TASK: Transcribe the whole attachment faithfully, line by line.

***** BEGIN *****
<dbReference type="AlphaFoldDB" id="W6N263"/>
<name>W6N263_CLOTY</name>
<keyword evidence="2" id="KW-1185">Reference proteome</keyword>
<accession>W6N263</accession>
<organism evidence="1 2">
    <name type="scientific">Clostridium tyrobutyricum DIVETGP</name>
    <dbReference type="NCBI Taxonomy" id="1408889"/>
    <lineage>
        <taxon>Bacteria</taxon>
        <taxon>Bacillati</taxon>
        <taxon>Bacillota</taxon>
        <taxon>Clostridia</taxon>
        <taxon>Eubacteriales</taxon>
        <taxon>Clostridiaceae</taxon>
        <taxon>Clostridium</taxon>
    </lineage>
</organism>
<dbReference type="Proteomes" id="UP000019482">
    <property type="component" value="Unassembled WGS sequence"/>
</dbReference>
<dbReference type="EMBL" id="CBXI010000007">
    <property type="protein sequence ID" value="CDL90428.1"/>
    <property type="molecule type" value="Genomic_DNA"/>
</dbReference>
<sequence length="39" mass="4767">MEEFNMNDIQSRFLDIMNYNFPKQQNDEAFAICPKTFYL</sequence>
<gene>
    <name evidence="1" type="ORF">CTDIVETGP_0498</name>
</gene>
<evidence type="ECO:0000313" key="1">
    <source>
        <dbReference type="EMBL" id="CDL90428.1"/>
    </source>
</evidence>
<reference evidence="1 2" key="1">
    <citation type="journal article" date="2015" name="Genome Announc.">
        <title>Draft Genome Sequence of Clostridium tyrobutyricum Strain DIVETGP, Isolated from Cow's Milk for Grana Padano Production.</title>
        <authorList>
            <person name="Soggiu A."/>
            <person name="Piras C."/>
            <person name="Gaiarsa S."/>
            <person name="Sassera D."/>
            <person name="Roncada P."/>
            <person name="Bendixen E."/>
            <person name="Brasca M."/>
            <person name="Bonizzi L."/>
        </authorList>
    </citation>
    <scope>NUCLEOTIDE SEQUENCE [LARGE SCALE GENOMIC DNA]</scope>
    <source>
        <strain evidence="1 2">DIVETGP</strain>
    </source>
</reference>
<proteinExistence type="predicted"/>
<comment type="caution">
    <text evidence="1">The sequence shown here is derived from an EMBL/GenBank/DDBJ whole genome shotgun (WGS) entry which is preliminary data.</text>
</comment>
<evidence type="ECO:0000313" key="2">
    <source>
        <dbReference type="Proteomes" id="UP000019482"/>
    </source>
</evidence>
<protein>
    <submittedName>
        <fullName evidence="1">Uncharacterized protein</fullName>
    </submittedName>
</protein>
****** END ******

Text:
<dbReference type="AlphaFoldDB" id="W6N263"/>
<name>W6N263_CLOTY</name>
<keyword evidence="2" id="KW-1185">Reference proteome</keyword>
<accession>W6N263</accession>
<organism evidence="1 2">
    <name type="scientific">Clostridium tyrobutyricum DIVETGP</name>
    <dbReference type="NCBI Taxonomy" id="1408889"/>
    <lineage>
        <taxon>Bacteria</taxon>
        <taxon>Bacillati</taxon>
        <taxon>Bacillota</taxon>
        <taxon>Clostridia</taxon>
        <taxon>Eubacteriales</taxon>
        <taxon>Clostridiaceae</taxon>
        <taxon>Clostridium</taxon>
    </lineage>
</organism>
<dbReference type="Proteomes" id="UP000019482">
    <property type="component" value="Unassembled WGS sequence"/>
</dbReference>
<dbReference type="EMBL" id="CBXI010000007">
    <property type="protein sequence ID" value="CDL90428.1"/>
    <property type="molecule type" value="Genomic_DNA"/>
</dbReference>
<sequence length="39" mass="4767">MEEFNMNDIQSRFLDIMNYNFPKQQNDEAFAICPKTFYL</sequence>
<gene>
    <name evidence="1" type="ORF">CTDIVETGP_0498</name>
</gene>
<evidence type="ECO:0000313" key="1">
    <source>
        <dbReference type="EMBL" id="CDL90428.1"/>
    </source>
</evidence>
<reference evidence="1 2" key="1">
    <citation type="journal article" date="2015" name="Genome Announc.">
        <title>Draft Genome Sequence of Clostridium tyrobutyricum Strain DIVETGP, Isolated from Cow's Milk for Grana Padano Production.</title>
        <authorList>
            <person name="Soggiu A."/>
            <person name="Piras C."/>
            <person name="Gaiarsa S."/>
            <person name="Sassera D."/>
            <person name="Roncada P."/>
            <person name="Bendixen E."/>
            <person name="Brasca M."/>
            <person name="Bonizzi L."/>
        </authorList>
    </citation>
    <scope>NUCLEOTIDE SEQUENCE [LARGE SCALE GENOMIC DNA]</scope>
    <source>
        <strain evidence="1 2">DIVETGP</strain>
    </source>
</reference>
<proteinExistence type="predicted"/>
<comment type="caution">
    <text evidence="1">The sequence shown here is derived from an EMBL/GenBank/DDBJ whole genome shotgun (WGS) entry which is preliminary data.</text>
</comment>
<evidence type="ECO:0000313" key="2">
    <source>
        <dbReference type="Proteomes" id="UP000019482"/>
    </source>
</evidence>
<protein>
    <submittedName>
        <fullName evidence="1">Uncharacterized protein</fullName>
    </submittedName>
</protein>